The most obvious feature of buildings is that they are usually much bigger than the average photographer. This implies that if you want to capture all of the building, the camera will have to be tilted backwards. Consequently verticals start to converge and the building seems to be falling backwards.
Special lenses called shift lenses can move the front element relatively to the film plane thus keeping verticals straight. However failing this you could look for a viewpoint higher up so that you don't have to tilt the camera backwards.
Alternatively, use converging verticals as a compositional aid by exaggerating the effect. Move in close to the building and tilt your camera backwards. This will make for an interesting image, more so if you use an archway to frame the subject in any way. Walk around the building to look for interesting angles. Use small apertures for large depth of field and don't ignore a great shot just because of some âruleâ you have read about.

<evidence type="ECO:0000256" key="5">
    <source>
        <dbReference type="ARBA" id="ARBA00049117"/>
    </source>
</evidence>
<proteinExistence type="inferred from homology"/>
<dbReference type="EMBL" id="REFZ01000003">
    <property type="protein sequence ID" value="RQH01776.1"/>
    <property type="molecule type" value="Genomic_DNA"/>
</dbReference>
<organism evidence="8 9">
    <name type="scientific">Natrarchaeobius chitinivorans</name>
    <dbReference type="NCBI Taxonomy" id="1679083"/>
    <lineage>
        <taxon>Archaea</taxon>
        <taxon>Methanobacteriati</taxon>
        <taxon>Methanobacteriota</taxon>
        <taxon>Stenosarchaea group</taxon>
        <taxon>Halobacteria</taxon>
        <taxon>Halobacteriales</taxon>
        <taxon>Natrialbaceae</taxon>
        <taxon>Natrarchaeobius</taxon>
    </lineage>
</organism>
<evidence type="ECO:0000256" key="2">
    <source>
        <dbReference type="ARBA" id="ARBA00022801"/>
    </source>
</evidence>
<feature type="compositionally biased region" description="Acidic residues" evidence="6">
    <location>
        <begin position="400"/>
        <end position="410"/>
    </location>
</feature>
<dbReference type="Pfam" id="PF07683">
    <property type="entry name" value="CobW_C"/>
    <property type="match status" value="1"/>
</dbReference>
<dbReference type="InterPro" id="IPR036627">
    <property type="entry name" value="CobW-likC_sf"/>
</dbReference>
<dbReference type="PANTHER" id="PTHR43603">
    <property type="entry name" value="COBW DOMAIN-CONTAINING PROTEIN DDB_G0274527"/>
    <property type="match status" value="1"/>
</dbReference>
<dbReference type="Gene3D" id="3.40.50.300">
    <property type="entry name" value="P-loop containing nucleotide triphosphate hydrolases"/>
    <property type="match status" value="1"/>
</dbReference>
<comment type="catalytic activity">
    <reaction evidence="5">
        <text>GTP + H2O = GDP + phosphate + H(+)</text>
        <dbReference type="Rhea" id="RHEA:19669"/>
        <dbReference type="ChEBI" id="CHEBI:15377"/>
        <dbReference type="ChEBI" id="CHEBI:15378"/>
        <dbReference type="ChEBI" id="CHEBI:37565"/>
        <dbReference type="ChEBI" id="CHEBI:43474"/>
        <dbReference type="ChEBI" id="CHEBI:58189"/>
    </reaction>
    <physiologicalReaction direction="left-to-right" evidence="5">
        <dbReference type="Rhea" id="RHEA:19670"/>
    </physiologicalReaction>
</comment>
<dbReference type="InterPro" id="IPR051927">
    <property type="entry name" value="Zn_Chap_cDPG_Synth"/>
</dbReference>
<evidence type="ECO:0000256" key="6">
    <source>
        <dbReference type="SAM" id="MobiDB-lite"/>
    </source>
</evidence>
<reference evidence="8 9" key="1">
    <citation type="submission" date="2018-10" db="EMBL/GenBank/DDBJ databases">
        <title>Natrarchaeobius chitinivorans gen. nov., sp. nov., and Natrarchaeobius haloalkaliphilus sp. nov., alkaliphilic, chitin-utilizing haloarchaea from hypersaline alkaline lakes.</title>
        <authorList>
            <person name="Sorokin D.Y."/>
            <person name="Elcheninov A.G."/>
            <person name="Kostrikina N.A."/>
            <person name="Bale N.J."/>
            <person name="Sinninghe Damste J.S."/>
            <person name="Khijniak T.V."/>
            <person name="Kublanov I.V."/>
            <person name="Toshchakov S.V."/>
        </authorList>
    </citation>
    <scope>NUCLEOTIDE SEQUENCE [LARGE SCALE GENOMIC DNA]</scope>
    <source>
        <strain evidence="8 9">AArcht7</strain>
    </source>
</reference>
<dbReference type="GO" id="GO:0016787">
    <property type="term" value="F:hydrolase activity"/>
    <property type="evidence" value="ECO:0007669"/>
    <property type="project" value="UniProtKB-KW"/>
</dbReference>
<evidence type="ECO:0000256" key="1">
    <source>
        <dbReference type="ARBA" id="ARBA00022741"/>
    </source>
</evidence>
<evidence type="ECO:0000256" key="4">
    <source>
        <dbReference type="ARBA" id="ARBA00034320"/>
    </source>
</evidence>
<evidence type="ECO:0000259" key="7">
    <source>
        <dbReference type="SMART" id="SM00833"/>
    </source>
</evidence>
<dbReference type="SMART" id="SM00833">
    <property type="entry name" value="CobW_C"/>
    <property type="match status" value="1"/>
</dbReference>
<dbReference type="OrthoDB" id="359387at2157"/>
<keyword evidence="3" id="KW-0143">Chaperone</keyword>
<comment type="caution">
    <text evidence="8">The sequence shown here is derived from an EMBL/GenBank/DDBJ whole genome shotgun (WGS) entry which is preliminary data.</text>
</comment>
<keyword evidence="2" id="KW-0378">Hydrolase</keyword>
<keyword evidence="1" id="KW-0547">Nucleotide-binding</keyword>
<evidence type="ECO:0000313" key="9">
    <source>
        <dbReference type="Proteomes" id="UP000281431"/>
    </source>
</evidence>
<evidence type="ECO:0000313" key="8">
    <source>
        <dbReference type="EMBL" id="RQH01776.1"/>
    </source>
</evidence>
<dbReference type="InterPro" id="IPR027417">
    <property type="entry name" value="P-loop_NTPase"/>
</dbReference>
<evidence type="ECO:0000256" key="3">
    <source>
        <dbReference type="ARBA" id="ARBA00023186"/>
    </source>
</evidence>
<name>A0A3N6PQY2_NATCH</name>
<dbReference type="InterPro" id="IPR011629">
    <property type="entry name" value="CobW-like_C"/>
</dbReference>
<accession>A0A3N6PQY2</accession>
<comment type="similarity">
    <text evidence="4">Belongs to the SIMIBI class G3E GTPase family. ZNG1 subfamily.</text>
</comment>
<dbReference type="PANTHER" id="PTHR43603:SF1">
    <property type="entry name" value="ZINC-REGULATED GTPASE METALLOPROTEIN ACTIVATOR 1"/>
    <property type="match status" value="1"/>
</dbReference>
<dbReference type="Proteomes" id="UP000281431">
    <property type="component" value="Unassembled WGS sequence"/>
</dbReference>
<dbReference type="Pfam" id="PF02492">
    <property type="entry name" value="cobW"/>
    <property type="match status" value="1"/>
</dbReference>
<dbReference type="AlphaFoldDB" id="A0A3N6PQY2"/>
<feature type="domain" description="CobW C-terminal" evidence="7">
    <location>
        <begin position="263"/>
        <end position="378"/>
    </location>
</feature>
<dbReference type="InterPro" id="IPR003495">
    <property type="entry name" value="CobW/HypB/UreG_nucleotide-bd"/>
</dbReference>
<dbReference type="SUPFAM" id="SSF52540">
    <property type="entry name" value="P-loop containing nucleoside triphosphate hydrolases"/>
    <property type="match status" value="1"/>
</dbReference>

Try photographing floodlit buildings at night.
The best time for this is soon after sunset when there is still some light in the sky. Use a tripod together with the self timer to avoid camera shake. Floodlighting will create a color cast but this adds to the atmosphere, so don't filter it out. Shoot a few frames over the suggested exposure and choose the best image later.